'Silicon Valley' finale well executed comedy

Wednesday, July 5, 2017 - 5:30pm

NOSELL

HBO

 

The success of any “Silicon Valley” episode has always started and ended with its characters. When the characters are connecting, the show’s jokes seem to build off of each other and produce a constant stream of laughs, à la the earlier Season Four episode “Intellectual Property.” Conversely, when the characters are out of sync, the show’s gags struggle to land, as shown in another Season Four episode, “The Patent Troll.”

Fortunately for “Silicon Valley,” it has an outstanding cast that almost always appears to be in concert with one another to create on-screen hilarity, and the show’s Season Four finale “Server Error” is no exception. The episode fittingly concludes the series’s exceptional fourth season that featured an effective balance between low-brow humor and critical character and plot progressions.

One of “Silicon Valley”’s more shocking developments this season has been the extent of Richard Hendricks’s (Thomas Middleditch, “The Final Girls”) transition to a shrewd entrepreneur at the expense of his moral code. Over the course of the season, Hendricks has turned from a somewhat naïve executive of a fledgling video chat company to the visionary CEO of a bold start-up seeking to revolutionize the internet. Hendricks’s turn has been characterized by deceitful and cutthroat business maneuvers, which are highlighted in “Server Error” when Hendricks coldly rejects Gavin Belsam’s (Matt Ross, “American Psycho”) partnership proposal by telling Belsam, “I think basically you’re just a server company now, and we intend to make servers obsolete, so… in the end, I’ll be the one devouring you.”

“Silicon Valley”’s stunning finale also sees Hendricks’s affair with Dan Melcher’s (Jake Broder, “In a Day”) wife come to light. The series has teased a revelation of Hendricks’s short-lived sex romp with Liz (Leisha Haley, “The L Word”) in previous episodes, so its emergence in the finale isn’t unexpected. Rather, what was unexpected was the affair itself, which always seemed to be too outrageous for Hendricks, to the point it infringed on believability of the affair. Instead, the real function of Hendricks’s cuckoldry was to serve as a barometer of his personal transformation to an unscrupulous entrepreneur.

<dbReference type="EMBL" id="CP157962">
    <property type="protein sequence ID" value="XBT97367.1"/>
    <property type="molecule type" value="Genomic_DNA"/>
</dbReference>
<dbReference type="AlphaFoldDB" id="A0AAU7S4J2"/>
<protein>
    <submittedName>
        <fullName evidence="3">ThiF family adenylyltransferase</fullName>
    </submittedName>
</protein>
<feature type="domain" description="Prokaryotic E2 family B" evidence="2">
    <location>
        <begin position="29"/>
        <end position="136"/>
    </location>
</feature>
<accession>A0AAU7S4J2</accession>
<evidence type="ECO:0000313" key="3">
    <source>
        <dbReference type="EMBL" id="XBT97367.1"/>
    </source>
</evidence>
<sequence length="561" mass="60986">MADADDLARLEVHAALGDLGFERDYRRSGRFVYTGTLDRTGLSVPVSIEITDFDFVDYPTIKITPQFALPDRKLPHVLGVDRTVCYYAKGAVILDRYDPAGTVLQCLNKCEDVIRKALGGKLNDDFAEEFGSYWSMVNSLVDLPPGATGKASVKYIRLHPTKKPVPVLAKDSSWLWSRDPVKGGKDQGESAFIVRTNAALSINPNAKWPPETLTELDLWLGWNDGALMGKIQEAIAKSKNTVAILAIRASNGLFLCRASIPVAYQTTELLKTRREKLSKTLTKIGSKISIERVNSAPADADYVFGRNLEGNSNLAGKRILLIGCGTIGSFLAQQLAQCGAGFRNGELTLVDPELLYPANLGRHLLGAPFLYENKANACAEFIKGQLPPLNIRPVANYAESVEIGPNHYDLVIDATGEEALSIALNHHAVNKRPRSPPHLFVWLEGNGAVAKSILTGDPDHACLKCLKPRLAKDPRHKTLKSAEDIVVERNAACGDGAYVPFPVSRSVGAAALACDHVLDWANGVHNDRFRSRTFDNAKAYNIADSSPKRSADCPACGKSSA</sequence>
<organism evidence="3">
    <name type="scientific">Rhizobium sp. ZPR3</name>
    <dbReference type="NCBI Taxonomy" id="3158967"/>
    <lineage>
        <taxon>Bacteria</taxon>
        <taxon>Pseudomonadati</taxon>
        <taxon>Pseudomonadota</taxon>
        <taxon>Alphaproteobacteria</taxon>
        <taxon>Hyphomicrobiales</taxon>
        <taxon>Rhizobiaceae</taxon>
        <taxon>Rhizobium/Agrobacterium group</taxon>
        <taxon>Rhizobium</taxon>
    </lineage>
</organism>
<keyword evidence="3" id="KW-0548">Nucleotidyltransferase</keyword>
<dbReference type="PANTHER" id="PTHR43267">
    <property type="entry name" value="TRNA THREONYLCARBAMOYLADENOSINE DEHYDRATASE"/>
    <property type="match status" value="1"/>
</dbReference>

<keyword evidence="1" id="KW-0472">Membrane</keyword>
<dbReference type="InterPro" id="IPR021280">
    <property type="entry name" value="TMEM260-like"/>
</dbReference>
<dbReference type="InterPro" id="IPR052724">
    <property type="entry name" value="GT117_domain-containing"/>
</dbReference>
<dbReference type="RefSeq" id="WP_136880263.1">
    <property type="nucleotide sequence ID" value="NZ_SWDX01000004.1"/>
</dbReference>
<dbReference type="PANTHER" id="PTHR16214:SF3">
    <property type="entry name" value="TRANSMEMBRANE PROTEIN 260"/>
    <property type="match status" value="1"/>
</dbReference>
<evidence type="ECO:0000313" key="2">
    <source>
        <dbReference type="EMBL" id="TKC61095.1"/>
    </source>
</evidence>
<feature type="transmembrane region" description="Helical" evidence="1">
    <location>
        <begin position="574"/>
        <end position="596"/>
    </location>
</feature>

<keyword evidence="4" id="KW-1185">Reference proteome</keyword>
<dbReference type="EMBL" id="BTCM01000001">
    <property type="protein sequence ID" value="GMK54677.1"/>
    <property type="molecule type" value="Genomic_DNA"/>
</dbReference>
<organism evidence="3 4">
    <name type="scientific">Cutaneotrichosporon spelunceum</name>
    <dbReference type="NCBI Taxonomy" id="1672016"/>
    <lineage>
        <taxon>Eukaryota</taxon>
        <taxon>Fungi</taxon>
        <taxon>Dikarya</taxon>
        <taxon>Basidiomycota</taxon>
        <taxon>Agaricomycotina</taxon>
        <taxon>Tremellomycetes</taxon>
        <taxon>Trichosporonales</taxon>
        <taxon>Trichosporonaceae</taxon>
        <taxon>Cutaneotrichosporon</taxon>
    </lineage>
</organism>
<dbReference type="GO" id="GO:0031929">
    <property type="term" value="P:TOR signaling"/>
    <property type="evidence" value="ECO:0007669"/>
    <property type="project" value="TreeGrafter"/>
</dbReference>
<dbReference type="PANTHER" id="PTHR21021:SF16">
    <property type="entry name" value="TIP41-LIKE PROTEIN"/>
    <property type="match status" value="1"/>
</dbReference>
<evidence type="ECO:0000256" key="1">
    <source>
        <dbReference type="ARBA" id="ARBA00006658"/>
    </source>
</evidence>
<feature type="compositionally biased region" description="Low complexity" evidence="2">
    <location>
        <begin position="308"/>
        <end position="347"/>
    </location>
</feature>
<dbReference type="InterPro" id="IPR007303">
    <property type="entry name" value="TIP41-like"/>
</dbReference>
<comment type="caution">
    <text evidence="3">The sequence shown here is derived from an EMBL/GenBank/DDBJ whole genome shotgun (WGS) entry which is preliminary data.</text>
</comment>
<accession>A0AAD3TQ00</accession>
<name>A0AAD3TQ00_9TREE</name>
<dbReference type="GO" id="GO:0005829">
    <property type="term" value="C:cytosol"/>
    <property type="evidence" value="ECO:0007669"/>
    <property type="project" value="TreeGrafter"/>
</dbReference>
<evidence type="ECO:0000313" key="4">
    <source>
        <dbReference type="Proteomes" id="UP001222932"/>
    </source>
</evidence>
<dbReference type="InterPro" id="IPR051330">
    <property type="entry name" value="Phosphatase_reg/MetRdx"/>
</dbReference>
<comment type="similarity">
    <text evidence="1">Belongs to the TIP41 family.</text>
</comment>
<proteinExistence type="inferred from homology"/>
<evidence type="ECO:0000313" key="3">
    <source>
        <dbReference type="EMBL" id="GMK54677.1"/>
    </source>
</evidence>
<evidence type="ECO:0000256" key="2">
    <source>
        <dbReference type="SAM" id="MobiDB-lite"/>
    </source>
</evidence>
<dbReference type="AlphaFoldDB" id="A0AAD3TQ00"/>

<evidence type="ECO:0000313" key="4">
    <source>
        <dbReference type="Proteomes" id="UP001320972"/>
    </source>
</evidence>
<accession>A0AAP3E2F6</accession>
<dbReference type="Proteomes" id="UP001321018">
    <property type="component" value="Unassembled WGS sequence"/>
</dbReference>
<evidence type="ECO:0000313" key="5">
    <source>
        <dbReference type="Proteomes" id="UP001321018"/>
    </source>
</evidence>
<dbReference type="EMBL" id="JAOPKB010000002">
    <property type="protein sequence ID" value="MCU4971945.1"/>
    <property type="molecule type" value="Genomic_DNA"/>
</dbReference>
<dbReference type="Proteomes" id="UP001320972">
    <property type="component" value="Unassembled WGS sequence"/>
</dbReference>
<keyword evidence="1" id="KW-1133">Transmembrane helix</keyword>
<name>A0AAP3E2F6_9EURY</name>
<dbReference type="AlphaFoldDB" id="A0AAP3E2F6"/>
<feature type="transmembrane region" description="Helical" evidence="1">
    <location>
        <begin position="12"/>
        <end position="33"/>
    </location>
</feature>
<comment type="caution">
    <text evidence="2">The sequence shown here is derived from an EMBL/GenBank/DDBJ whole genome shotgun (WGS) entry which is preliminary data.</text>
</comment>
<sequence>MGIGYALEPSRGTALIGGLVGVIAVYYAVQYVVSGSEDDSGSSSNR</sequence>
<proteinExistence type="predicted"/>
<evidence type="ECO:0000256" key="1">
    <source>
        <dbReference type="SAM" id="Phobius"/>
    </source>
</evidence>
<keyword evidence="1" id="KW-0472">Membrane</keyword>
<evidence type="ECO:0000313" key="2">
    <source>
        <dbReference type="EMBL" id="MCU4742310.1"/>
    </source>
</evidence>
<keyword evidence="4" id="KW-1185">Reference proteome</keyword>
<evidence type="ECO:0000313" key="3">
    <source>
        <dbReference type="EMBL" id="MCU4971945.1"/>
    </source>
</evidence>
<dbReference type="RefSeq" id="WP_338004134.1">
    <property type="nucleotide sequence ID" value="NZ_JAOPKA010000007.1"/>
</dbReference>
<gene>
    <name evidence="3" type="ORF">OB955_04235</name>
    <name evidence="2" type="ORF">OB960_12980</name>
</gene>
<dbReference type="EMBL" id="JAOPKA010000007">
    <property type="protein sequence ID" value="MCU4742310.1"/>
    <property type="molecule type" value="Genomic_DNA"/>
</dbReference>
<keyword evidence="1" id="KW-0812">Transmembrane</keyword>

Hendricks’s newfound persona takes center stage in “Server Error” and figures to be a significant piece of the show’s storyline next season, too. However, “Silicon Valley”’s fifth season will test the series, as it tries to recover from the exit of Erlich Bachman (T.J. Miller, “Office Christmas Party”), which was bungled in “Server Error.”

As the crass, pot-smoking landlord of Pied Piper, Bachman has become the source of much of the series’s ridiculous style of humor. His constant schemes against Jian Yang (Jimmy O. Yang, “Patriot’s Day”) throughout Season Four provided “Silicon Valley” with utterly hilarious scenes, including Yang’s hilarious impression of Bachman in “Intellectual Property.” Despite being such a crucial character, Bachman’s exit was rushed and poorly executed even in the little amount of time it was given. While it was funny to watch Belsam negotiate for Bachman to smoke opium in Tibet for five years, it was an underwhelming finish for such an integral character on the show.

While Bachman’s exit will profoundly disrupt “Silicon Valley,” the series has such a stellar cast of veteran comedians that it should be able to sustain its overwhelming success. The show’s main stars — Middleditch, Kumail Nanjiani (“The Big Sick”), Martin Starr (“Freaks and Geeks”), Josh Brener (“In the Loop”) and Zach Woods (“The Internship”) — continue to shine due to their superb chemistry. “Silicon Valley” is also boosted by the expanding roles occupied by Hoover (Chris Williams, “Curb Your Enthusiasm”) and Ed Chen (Tim Chiou, “Love Is All You Need?”). Williams especially emerged in this fourth season because of his eccentric blend of naïve obedience to Hooli. With more scenes of Williams and Chiou on the series, “Silicon Valley” will make viewers accept, albeit not forget, Bachman’s departure.